THE debate over the risk of shark attack in Port Hacking has revived the memory of an 87-year-old tragedy when a boy, 15, died after being attacked while swimming off Grays Point.
Mervyn Allum of Ashfield died after being attacked by a shark on January 3, 1927.
This was Port Hacking's only recorded fatal shark attack.
It followed claims by staff from the former Cronulla Fisheries that the state government had suppressed research pointing to the danger of shark attack in Port Hacking.
The Sydney Morning Herald carried a vivid report on the 1927 tragedy.
Sutherland Shire councillor Phil Blight unearthed the article on Trove, the National Library of Australia website that carries digitised editions of many Australian newspapers going back to the 1840s.
"It's long been a story that a boy was killed by a shark at Grays Point many years ago," Cr Blight said. "I knew about it 30 to 40 years ago but if you talk to people around here, nobody knows about it.
"A lot of people say there are no sharks in Port Hacking but this is rubbish," Cr Blight said. "Some people believe that because of the shallow entrance into Port Hacking that sharks won't come in but this is unrealistic."
Cr Blight believes that from anecdotal evidence the site of the attack was the sandflats on the southern side of Mansion Bay, at the end Grays Point Road.
According to the 1927 report, Mervyn Allum was on a camping expedition with friends at Grays Point, then a popular holiday spot, and had gone in the water at 11.30am where a large number of people were swimming.
"Allum, with several friends, was on the outer fringe of the crowd, in water that reached no higher than his chest. Suddenly a large shark, with its fin showing above the surface, made its appearance a few yards away from the crowd. The fin disappeared from sight, and a few seconds later the bathers heard a piercing scream from Allum."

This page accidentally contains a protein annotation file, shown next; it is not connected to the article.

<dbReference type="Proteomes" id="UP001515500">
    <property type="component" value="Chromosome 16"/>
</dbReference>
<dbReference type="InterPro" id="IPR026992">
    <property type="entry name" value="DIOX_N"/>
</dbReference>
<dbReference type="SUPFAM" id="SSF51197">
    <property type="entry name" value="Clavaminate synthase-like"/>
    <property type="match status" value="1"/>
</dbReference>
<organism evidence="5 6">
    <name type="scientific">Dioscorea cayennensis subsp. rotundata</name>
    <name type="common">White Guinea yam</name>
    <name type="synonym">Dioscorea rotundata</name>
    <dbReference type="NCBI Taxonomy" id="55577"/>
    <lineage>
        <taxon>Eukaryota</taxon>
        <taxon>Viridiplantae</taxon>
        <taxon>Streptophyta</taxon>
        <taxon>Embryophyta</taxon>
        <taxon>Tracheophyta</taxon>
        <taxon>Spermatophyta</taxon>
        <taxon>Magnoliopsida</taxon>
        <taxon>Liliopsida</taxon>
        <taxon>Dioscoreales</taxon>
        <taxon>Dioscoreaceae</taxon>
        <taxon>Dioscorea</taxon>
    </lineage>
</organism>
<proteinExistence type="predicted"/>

The shark had seized his leg and struggling frantically, he disappeared beneath the surface. He came back to the surface and one of the other swimmers, Stanley Gibbs, 18, of Hunters Hill, reached him and "punched the shark with all his strength".
They were both pulled under but reappeared after the shark released its hold.
Gibbs started swimming to shore, pushing the injured boy in front of him.
Then, "the shark, apparently eager for more blood, made another dash at the boy and his rescuer."
Before it could obtain another hold on Allum, Gibbs again punched the shark.
They were rescued by a fisherman in a rowing boat. Allum, who was suffering shocking injuries, was taken to St George District Hospital but was dead on arrival.
According to the coroner, he died from shock from the extensive wounds to his thigh and lower leg.
For his bravery, Stanley Gibbs received the Albert Medal, then the highest decoration for gallantry awarded to civilians.
With the establishment of the George Cross, the Albert Medal was discontinued and Mr Gibbs formally became a recipient of the George Cross from the Queen at Buckingham Palace.
He died in 1991, aged 82.
See a related story: http://www.theleader.com.au/story/2019891/shark-cover-up-in-port-hacking/
Do you know of other incidents involving sharks in Port Hacking?